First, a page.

Organic farming has the potential to address some of the threats to agricultural sustainability. It is a well-defined method of production that tends to minimise the use of costly synthetic inputs, such as fertilisers, pesticides, herbicides and medical products and makes agriculture environmentally sustainable and economically viable. It avoids nutrient exploitation and increases soil organic matter content.
An interesting research sponsored by the South Asian Network for Development and Environmental Economics reveals that growing organic crops is at least as profitable as crops nurtured on synthetic inputs despite their low yields in Punjab.
It is because of their low input costs and significant high price premium.
Further study reports that organic farms tend to better conserve soil fertility and system stability than conventional farms.
Importance of agriculture in Pakistan economy needs not to be over emphasised. It accounted for 20.9pc of the Gross Domestic Product (GDP) in 2014-15 and is a source of livelihood of 43.5pc of rural population.
However, farmers are under great stress as their profits are shrinking sharply which may pose food security threats to the country’s 190m people.
Current farming practices in Pakistan heavily rely on the use of chemical inputs and high yielding varieties. This has led to a decline in soil fertility and loss in topsoil, organic matter and the crop production potential of soils.
These problems are especially important in the wheat-rice belt, the breadbasket of northern India and Pakistan, which covers over 12m ha and provides food security for some 500m people.
The conventional farming brings small profits due to the continued increases in input costs and stagnant market prices of agricultural outputs (especially major crops like wheat, rice and cotton) resulting from government interventions that distort relative prices.
Organic farming has the potential to address some of the threats to agricultural sustainability.
It is a well-defined method of production that tends to minimise the use of costly synthetic inputs, such as fertilisers, pesticides, herbicides and medical products and makes agriculture environmentally sustainable and economically viable.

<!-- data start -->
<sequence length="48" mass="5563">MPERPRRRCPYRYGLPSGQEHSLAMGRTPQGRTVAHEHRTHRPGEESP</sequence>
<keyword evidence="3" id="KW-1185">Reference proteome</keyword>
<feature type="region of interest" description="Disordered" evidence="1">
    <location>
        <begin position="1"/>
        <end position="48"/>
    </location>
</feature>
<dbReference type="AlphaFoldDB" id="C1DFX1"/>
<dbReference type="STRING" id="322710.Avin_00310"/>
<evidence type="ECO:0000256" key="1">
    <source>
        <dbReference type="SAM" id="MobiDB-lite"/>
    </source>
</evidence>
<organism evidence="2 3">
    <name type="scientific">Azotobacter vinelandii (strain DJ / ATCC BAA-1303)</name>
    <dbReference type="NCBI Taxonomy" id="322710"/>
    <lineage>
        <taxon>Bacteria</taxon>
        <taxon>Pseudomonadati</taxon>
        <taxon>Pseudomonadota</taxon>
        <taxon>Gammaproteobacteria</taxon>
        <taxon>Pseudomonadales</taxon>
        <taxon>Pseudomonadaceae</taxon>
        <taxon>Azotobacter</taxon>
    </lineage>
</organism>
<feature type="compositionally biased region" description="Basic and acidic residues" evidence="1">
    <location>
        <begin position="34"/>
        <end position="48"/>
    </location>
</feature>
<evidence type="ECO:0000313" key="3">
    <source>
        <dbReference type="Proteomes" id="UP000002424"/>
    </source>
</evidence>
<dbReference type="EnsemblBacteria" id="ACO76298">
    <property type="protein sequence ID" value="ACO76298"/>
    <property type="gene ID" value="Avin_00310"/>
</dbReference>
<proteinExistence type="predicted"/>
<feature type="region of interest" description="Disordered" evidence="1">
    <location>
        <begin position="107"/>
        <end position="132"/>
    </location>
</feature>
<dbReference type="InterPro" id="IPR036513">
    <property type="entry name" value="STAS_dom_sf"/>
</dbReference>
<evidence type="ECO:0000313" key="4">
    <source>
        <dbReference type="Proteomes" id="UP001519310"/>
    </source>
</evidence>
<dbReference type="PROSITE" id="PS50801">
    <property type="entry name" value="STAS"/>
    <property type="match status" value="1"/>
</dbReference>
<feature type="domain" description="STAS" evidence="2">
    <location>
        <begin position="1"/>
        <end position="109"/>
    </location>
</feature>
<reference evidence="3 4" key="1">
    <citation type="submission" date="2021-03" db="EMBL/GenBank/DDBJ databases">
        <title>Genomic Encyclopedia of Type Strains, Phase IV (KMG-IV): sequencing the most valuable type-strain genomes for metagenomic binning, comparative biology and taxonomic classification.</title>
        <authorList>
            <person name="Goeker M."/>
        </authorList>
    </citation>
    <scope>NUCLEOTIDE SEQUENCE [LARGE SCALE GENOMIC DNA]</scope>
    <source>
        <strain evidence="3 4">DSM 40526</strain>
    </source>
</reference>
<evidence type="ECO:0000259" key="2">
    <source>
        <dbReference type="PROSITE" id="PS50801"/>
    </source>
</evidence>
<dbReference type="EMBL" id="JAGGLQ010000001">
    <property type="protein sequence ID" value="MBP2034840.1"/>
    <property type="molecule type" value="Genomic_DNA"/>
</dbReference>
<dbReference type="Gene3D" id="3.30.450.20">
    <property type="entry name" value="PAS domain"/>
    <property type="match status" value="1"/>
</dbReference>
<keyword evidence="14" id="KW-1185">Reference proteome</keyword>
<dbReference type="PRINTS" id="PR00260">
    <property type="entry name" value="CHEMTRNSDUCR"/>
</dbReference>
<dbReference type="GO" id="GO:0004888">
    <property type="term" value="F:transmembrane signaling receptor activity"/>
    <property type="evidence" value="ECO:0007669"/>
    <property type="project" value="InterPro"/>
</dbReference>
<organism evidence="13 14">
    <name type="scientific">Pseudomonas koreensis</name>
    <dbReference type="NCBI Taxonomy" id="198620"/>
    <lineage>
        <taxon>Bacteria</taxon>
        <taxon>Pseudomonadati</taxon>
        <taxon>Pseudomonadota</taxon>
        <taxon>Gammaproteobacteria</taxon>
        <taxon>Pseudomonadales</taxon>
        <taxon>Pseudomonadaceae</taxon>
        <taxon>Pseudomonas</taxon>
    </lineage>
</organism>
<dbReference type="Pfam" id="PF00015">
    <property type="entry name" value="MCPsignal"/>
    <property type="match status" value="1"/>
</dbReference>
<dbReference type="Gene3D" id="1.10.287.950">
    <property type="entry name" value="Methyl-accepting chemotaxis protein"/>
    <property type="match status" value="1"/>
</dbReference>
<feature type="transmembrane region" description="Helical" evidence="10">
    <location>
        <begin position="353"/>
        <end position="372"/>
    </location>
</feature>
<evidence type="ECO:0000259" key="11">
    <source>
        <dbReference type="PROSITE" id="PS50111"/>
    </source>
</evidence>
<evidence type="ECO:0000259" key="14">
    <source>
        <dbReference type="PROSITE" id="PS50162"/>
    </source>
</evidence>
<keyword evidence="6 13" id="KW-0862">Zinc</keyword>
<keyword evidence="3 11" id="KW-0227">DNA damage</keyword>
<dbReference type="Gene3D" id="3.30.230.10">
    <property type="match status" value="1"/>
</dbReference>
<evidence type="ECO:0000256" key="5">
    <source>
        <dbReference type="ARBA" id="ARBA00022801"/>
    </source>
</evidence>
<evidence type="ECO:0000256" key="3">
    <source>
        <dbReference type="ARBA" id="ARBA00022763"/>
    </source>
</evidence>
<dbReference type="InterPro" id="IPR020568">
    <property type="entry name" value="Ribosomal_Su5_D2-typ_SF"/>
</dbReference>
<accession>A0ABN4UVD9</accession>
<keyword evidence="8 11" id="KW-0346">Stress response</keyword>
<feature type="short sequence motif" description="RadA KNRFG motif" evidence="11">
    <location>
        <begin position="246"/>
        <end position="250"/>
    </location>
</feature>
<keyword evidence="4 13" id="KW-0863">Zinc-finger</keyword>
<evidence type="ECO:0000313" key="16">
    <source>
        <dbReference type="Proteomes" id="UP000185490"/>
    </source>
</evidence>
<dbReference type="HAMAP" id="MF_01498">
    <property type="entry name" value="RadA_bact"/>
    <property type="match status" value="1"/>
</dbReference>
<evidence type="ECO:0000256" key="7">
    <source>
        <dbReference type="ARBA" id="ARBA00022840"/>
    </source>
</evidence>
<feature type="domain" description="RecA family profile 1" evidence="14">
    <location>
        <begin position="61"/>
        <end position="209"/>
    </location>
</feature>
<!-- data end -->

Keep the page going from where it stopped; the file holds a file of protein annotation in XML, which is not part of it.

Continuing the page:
It avoids nutrient exploitation and increases soil organic matter content.
Soils under organic system capture and store more water than soils under chemicals-used cultivation. Integrated organic approaches also demand more labour inputs. In addition, higher prices can be realised via organic certification.
Higher farm incomes are thus possible due to lower input costs and higher sale prices.
This research compares the productivity and profitability of organic and conventional farms that grow two major crops, wheat and rice, based on primary data collected from farms located in three districts-Gujranwala, Sheikhupura and Okara of Punjab.
The study shows the overall, input costs are 20pc and 10pc lower in organic wheat and rice farms relative to their chemical counterparts.
The average organic farm produced 14pc less wheat and 44pc less rice per hectare relative to the average ‘conventional’ farm.
However, organic crops earn significant higher price premium. The benefit cost ratio is also higher for organic crops as compared to ‘conventional’ crops.
But an interesting question arises: if there is a significant difference in profits, one would expect an en-masse shift from one system to the other, which has not been observed.
In fact, if fertiliser and pesticides subsidies for agriculture are withdrawn or a subsidy for organics is introduced, there may be a natural shift to organic farming as this would tilt the profit balance.
Organic agriculture needs to be encouraged as it is an economically as well as ecologically viable farming.
It can ensure sustainable use of natural resources: the labour intensive nature of the organic farming would also provide more employment for rural unskilled workers, and save valuable foreign exchange used to import chemical fertilisers and pesticides.
Stakeholders point out four problems of organic agriculture: first, markets for organic products are not well developed; secondly, the organic inputs are not easily available to farmers.
For pest and weed control, farmers are constrained to use only mechanical and biological methods to which they have immediate access. No subsidies are available for organic products.
By M KHAN | M IFTIKHAR UL HUSNAIN